Today, 12 June 2020, an external European Student Service Design Challenge comes to an end with the announcement of the best service solution for a healthy heart. Over 35 student design teams from recognised European design academies and universities have invested five months in design research, ideation and development. The Jury unanimously selected the service concept from a multicultural master students' team from University of the Arts London, as the winner of this year's Challenge Edition. Their WomenToHeart service helps women to identify and communicate heart symptoms via metaphors.
The Student Service Design Challenge celebrates, encourages and inspires the next generation of designers. This year, over 35 student teams from over 15 European design academies and universities entered the competition. They were challenged with "How can we improve the heart health of people in Europe that are 'invisible', neglected, underserved, forgotten or overlooked?"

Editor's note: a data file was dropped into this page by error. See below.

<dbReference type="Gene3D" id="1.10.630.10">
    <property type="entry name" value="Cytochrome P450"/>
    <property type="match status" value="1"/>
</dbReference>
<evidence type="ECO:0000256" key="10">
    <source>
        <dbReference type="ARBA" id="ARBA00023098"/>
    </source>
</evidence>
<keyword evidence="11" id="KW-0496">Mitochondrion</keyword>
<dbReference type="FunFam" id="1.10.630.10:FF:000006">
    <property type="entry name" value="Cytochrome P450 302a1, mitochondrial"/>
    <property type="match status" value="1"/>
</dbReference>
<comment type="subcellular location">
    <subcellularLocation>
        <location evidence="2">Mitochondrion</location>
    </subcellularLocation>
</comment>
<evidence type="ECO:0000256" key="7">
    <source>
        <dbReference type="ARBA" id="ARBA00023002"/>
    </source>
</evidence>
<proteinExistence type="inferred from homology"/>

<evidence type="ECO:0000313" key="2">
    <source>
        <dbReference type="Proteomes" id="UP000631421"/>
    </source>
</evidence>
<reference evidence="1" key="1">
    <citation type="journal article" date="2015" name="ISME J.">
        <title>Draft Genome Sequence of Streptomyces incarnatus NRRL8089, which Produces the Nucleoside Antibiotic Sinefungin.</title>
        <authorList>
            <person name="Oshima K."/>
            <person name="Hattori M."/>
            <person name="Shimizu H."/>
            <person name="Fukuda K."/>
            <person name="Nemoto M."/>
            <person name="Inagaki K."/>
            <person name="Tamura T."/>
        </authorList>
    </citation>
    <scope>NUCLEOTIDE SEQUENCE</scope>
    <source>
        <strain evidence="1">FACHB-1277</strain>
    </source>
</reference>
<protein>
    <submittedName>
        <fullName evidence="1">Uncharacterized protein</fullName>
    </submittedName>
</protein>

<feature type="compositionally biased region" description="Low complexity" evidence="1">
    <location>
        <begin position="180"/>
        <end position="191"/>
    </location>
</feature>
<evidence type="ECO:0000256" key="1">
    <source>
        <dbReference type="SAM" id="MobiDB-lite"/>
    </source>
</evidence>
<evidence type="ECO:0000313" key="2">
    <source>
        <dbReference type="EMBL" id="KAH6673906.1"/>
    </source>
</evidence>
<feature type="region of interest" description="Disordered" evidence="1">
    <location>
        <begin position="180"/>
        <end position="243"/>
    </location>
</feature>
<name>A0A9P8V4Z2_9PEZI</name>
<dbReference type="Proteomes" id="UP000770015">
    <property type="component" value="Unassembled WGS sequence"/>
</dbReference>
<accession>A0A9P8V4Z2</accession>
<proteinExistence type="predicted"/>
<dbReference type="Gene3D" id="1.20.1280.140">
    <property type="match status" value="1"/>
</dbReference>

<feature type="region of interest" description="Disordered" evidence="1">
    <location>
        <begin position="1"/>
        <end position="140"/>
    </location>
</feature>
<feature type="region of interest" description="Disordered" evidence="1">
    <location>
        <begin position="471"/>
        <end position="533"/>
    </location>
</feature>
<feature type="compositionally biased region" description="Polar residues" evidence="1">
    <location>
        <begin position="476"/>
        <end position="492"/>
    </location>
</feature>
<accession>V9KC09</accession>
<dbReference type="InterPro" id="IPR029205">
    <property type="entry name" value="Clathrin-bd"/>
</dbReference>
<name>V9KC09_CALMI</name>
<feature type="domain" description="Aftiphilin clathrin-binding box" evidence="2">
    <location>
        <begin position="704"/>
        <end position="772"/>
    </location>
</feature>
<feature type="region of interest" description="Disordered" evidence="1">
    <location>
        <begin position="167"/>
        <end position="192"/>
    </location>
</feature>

With service solutions focusing on a variety of users such as overweight children, Turkish migrants, isolated older people, stroke victims, night shift workers and flight attendants, it was a challenge for the Jury to find the winning concept based on five criteria: people-centric, society oriented, circular & sustainable, technology-enabled, and business viable.